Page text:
The Reserve Bank of India (RBI) recently ordered the State Bank of Mauritius (SBM) India to halt all transactions using the Liberalised Remittance Scheme (LRS). As a result, fintech startup Niyo has been negatively impacted unexpectedly.

The Reserve Bank of India (RBI) issued a directive on January 23rd, instructing the State Bank of Mauritius (SBM) India to cease all transactions involving the Liberalised Remittance Scheme (LRS) until further notice. This action was taken due to concerns about regulatory compliance. This move has had a direct impact on neobank Niyo, which provides the “Niyo Global Card” in collaboration with SBM Bank.

“Many foreign travelers use Niyo for foreign exchange. I am very worried about the potential impact on the tens of thousands of Indians who are abroad without access to their funds. This decision clearly goes against the principle of protecting customer interests, and I hope it will be resolved quickly,” tweeted a user.

As many questions were raised online and on Niyo’s community page regarding the status of its travel debit card, the company provided clarifications in response.

The neobank, Niyo, acknowledged that international transactions on its debit card product have been temporarily suspended and it is working with its partner bank to resolve the issue. As an alternative measure, the company has also introduced “Zero forexes secured credit cards” to address customer concerns in the meantime.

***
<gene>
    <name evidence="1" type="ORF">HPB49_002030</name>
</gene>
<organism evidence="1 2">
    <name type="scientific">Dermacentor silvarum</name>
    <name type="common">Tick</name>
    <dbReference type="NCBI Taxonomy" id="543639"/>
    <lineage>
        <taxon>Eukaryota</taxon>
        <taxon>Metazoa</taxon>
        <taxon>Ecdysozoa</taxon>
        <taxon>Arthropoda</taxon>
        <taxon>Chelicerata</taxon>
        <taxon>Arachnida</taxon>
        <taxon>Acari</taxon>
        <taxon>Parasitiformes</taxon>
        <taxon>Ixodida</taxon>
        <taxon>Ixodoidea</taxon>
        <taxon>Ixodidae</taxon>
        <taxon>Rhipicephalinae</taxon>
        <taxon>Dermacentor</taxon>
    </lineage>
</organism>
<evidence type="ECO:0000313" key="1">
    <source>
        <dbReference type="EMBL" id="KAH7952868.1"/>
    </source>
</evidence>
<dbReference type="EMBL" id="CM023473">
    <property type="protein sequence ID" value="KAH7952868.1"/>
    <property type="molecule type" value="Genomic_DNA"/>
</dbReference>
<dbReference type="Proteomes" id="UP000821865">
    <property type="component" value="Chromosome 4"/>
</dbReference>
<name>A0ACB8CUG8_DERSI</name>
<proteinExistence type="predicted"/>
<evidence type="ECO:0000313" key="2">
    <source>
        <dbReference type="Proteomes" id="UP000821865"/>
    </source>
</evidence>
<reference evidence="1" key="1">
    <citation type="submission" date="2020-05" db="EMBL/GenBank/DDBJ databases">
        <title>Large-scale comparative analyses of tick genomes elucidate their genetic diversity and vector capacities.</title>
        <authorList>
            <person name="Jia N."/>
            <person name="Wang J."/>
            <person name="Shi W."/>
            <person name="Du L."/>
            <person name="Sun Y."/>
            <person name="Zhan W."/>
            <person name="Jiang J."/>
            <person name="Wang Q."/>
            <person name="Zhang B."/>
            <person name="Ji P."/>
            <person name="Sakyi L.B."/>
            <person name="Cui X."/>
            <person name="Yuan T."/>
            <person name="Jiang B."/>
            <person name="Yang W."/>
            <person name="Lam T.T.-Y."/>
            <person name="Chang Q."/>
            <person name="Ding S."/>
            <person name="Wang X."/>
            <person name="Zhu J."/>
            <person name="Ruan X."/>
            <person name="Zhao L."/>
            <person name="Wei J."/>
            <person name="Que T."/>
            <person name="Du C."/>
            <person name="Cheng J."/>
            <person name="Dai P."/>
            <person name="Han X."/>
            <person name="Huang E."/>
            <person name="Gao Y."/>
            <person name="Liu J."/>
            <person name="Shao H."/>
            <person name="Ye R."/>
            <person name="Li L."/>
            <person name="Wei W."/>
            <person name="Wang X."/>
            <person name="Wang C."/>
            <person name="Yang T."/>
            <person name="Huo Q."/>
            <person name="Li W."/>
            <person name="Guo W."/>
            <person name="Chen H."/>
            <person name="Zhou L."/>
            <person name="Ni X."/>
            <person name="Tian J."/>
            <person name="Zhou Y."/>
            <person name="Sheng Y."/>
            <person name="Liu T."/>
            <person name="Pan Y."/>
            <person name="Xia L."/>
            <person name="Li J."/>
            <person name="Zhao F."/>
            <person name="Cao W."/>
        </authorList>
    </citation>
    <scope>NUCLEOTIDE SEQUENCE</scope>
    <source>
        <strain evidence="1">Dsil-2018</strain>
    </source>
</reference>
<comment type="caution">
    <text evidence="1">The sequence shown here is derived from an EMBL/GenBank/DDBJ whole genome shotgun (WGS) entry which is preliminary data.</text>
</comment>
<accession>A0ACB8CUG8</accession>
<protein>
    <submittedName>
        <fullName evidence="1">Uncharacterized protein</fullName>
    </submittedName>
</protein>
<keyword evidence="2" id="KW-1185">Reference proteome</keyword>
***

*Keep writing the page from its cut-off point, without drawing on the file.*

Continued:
Niyo announced that it has made “Zero forexes secured credit cards” available as a temporary solution for customers. The company stated that customers can apply for a credit card immediately and start using the virtual card on the Niyo app for all international e-commerce transactions. Additionally, customers can also order a physical “Secure Credit Card” which will be delivered to their registered address within 7-10 days at no cost. The physical card will work at all international ATMs, POS terminals, and e-commerce platforms.

Vested, a company, announced that due to an order from the Reserve Bank of India to the State Bank of Mauritius (SBM India) to stop all transactions under the Liberalised Remittance Scheme, they will be pausing the processing of new deposits through their product, Vested Direct, which is powered by SBM India.

There is uncertainty about what options are available for people who are currently traveling abroad or planning to leave the country, as a result of the Reserve Bank of India’s order for the State Bank of Mauritius (SBM) to halt all transactions under the Liberalized Remittance Scheme. Some users are concerned about the impact on SBM Bank and the sudden nature of the RBI’s order, while others are worried about being stranded abroad without access to cash. The situation remains unclear for those affected.